How Many Cc's is a "Safe" Increase? I Trust my PA, He Did an Amazing Job First Time Around, Just Want Another Opinion?

I'm 5'2" and weigh 110 lbs. I currently have in 250 cc in the left and 275 cc in the right. Saline under the muscle. I've had them in 18 years with no issues and they still look great. I'm about a 32C. I wanted to go larger and was under the impression that was doable but at my preop today the nurse and PA said that they think going over 300 cc's would not be good because I don't have much natural breast tissue. They said they would discuss it with my PS and decide during surgery.

Doctor Answers 7

Implant Size Increase of 25 cc

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  In general, 100 cc or more should be considered for implant replacement.  25 cc will not be noticed by anyone, including the patient.  To merit the risks associated with surgery, there should be a meaningful change.

Bigger breast implants

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It is nice to see that you've had implants for 18 years and are happy with them.  Going up 50cc is probably not worth the trouble.  Your plastic surgeon will give you a better idea of what is safe and reasonable.

Dennis Dass, MD
Beverly Hills Plastic Surgeon
4.8 out of 5 stars 185 reviews

Pick the right profile

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My rule of thumb is if you are going to go bigger, you need to add at least 100cc to make it worth the risk of surgery.  If you do that, you will need to change profiles (your current implant is a "moderate" profile) so it may be a high profile implant at that size.  If you don't have much tissue to cover the implant, change to a silicone gel implant.  But from what you describe, I'm sure you look great and you may just want to sit tight!  Bigger is not always better...  Good luck!

Robert S. Houser, DO
Columbus Plastic Surgeon
5.0 out of 5 stars 17 reviews

Best Breast Implant Size/Profile for Me (Revisionary Surgery)?

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Thank you for the question. It sounds to me like you may better through from additional time spent with your plastic surgeon, not the physician assistant.

 As you can imagine, despite your good description of body type and goals, it is not possible to give you precise  advice online.
The best online advice I can give to ladies who are considering breast augmentation surgery is:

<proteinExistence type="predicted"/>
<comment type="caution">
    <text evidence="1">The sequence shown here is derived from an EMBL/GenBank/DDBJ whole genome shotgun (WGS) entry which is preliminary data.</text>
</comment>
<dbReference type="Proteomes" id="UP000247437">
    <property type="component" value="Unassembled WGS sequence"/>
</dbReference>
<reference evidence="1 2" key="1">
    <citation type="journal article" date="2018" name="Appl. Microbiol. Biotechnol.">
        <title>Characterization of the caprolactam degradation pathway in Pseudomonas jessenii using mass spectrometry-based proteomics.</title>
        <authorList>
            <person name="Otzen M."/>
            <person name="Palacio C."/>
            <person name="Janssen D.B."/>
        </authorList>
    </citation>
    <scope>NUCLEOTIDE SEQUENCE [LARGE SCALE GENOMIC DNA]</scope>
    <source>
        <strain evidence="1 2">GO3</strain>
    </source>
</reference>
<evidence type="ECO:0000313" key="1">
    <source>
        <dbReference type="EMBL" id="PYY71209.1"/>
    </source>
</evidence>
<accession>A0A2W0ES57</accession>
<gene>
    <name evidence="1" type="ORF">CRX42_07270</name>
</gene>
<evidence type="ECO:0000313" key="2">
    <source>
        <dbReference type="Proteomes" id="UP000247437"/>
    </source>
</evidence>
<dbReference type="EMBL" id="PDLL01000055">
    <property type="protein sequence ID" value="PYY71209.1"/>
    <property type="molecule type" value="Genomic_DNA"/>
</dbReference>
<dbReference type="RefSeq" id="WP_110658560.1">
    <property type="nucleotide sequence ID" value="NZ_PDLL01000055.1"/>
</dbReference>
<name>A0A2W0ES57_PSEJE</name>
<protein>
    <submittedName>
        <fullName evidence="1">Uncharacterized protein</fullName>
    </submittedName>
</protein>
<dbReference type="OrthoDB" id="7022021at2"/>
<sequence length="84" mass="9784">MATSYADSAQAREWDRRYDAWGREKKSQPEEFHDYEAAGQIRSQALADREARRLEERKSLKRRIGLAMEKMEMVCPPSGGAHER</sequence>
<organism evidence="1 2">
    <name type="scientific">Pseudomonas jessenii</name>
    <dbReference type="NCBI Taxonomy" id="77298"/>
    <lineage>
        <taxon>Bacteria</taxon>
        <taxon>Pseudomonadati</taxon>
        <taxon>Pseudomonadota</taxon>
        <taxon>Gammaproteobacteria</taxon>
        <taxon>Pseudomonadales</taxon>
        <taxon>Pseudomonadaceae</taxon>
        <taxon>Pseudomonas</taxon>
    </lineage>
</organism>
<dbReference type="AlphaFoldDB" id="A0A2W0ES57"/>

1. Concentrate on choosing your plastic surgeon carefully.  Concentrate on appropriate training, certification, and the ability of the plastic surgeon to achieve the results you're looking for. Ask to see lots of examples of his/her work.

2. Have a full discussion and communication regarding your desired goals  with your plastic surgeon. This communication will be critical in determining  breast implant size/type/profile will most likely help achieve your goals. 
In my practice, the use of photographs of “goal” pictures (and breasts that are too big or too small) is very helpful. I have found that the use of words such as “natural”  or “going larger” etc means different things to different people and therefore prove unhelpful.
 Also, as you know, cup size varies depending on him who makes the bra; therefore, discussing desired cup  size may also be inaccurate.

3.  Once you feel you have communicated your goals clearly,  allow your plastic surgeon to use his/her years of experience/judgment to choose the breast implant size/profile that will best meet your goals.  Again, in my practice, this decision is usually made during surgery.

I hope this helps.

Implant for revision

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I think it is best to review your choice of implants with your surgeon. 25 cc increase in volume is not really noticeable.

Steven Wallach, MD
New York Plastic Surgeon
4.2 out of 5 stars 30 reviews


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First, decisions as to implant size should be made by doctor AND patient prior to surgery and not intraoperatively. Second, an increase of 25 cc will not be noticeable at all, meaning that there is no reason for you to undergo revision unless, given the age of the implants, you would like to exchange them at this time prophylactically.

Size increase.

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I think you should have an in person evaluation by the surgeon. If the PA is recommending only a 25 to 50 cc increase, it is quite likely that you will not even notice a size difference, and therefore you may well want to consider not changing out the implants. Every surgery has risks and benefits, and if there is little to no benefit, the risks outweigh them. 

Thank you for this question, best wishes. 

Jourdan Gottlieb, MD
Seattle Plastic Surgeon

These answers are for educational purposes and should not be relied upon as a substitute for medical advice you may receive from your physician. If you have a medical emergency, please call 911. These answers do not constitute or initiate a patient/doctor relationship.